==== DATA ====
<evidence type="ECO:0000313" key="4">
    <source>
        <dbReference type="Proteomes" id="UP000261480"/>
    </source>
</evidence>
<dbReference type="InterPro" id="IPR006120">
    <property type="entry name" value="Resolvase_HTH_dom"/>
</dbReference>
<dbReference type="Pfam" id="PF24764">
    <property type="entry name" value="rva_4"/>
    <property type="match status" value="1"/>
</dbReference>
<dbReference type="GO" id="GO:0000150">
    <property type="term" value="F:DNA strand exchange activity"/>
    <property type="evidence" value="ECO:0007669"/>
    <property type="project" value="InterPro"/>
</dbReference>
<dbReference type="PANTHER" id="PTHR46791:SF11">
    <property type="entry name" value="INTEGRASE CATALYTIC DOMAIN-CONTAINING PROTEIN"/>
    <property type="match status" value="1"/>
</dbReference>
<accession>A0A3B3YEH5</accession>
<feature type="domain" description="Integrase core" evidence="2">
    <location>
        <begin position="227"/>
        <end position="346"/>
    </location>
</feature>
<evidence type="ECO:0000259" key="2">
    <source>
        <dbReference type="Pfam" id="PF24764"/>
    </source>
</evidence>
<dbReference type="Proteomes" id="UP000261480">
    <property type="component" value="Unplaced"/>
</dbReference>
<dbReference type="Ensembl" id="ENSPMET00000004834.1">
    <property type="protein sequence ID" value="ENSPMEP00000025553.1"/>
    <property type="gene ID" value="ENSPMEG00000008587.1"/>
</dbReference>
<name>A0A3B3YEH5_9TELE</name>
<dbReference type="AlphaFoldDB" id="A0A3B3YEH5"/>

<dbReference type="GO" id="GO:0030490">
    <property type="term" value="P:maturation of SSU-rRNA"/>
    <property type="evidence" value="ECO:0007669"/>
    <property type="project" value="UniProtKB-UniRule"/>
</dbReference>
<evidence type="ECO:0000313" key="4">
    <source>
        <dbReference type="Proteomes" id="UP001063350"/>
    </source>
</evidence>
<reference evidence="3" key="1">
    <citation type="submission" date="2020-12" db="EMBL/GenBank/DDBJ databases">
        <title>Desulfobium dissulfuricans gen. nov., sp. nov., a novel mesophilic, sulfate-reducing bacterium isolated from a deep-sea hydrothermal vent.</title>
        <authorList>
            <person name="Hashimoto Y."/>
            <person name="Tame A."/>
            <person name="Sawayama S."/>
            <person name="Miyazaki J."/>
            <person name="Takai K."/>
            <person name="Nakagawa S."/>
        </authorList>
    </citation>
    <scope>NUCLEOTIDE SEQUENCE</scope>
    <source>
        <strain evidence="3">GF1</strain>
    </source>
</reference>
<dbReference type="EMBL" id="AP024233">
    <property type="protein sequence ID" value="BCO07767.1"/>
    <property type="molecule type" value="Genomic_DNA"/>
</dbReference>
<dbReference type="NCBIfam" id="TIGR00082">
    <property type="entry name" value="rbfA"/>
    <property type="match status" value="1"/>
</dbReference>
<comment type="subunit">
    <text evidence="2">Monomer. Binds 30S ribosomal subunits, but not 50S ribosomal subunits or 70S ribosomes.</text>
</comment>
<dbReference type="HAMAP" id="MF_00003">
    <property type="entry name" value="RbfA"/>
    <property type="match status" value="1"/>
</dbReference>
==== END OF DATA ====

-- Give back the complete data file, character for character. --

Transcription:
<evidence type="ECO:0000313" key="4">
    <source>
        <dbReference type="Proteomes" id="UP000261480"/>
    </source>
</evidence>
<dbReference type="InterPro" id="IPR006120">
    <property type="entry name" value="Resolvase_HTH_dom"/>
</dbReference>
<dbReference type="Pfam" id="PF24764">
    <property type="entry name" value="rva_4"/>
    <property type="match status" value="1"/>
</dbReference>
<dbReference type="GO" id="GO:0000150">
    <property type="term" value="F:DNA strand exchange activity"/>
    <property type="evidence" value="ECO:0007669"/>
    <property type="project" value="InterPro"/>
</dbReference>
<dbReference type="PANTHER" id="PTHR46791:SF11">
    <property type="entry name" value="INTEGRASE CATALYTIC DOMAIN-CONTAINING PROTEIN"/>
    <property type="match status" value="1"/>
</dbReference>
<accession>A0A3B3YEH5</accession>
<feature type="domain" description="Integrase core" evidence="2">
    <location>
        <begin position="227"/>
        <end position="346"/>
    </location>
</feature>
<evidence type="ECO:0000259" key="2">
    <source>
        <dbReference type="Pfam" id="PF24764"/>
    </source>
</evidence>
<dbReference type="Proteomes" id="UP000261480">
    <property type="component" value="Unplaced"/>
</dbReference>
<dbReference type="Ensembl" id="ENSPMET00000004834.1">
    <property type="protein sequence ID" value="ENSPMEP00000025553.1"/>
    <property type="gene ID" value="ENSPMEG00000008587.1"/>
</dbReference>
<name>A0A3B3YEH5_9TELE</name>
<dbReference type="AlphaFoldDB" id="A0A3B3YEH5"/>

<dbReference type="GO" id="GO:0030490">
    <property type="term" value="P:maturation of SSU-rRNA"/>
    <property type="evidence" value="ECO:0007669"/>
    <property type="project" value="UniProtKB-UniRule"/>
</dbReference>
<evidence type="ECO:0000313" key="4">
    <source>
        <dbReference type="Proteomes" id="UP001063350"/>
    </source>
</evidence>
<reference evidence="3" key="1">
    <citation type="submission" date="2020-12" db="EMBL/GenBank/DDBJ databases">
        <title>Desulfobium dissulfuricans gen. nov., sp. nov., a novel mesophilic, sulfate-reducing bacterium isolated from a deep-sea hydrothermal vent.</title>
        <authorList>
            <person name="Hashimoto Y."/>
            <person name="Tame A."/>
            <person name="Sawayama S."/>
            <person name="Miyazaki J."/>
            <person name="Takai K."/>
            <person name="Nakagawa S."/>
        </authorList>
    </citation>
    <scope>NUCLEOTIDE SEQUENCE</scope>
    <source>
        <strain evidence="3">GF1</strain>
    </source>
</reference>
<dbReference type="EMBL" id="AP024233">
    <property type="protein sequence ID" value="BCO07767.1"/>
    <property type="molecule type" value="Genomic_DNA"/>
</dbReference>
<dbReference type="NCBIfam" id="TIGR00082">
    <property type="entry name" value="rbfA"/>
    <property type="match status" value="1"/>
</dbReference>
<comment type="subunit">
    <text evidence="2">Monomer. Binds 30S ribosomal subunits, but not 50S ribosomal subunits or 70S ribosomes.</text>
</comment>
<dbReference type="HAMAP" id="MF_00003">
    <property type="entry name" value="RbfA"/>
    <property type="match status" value="1"/>
</dbReference>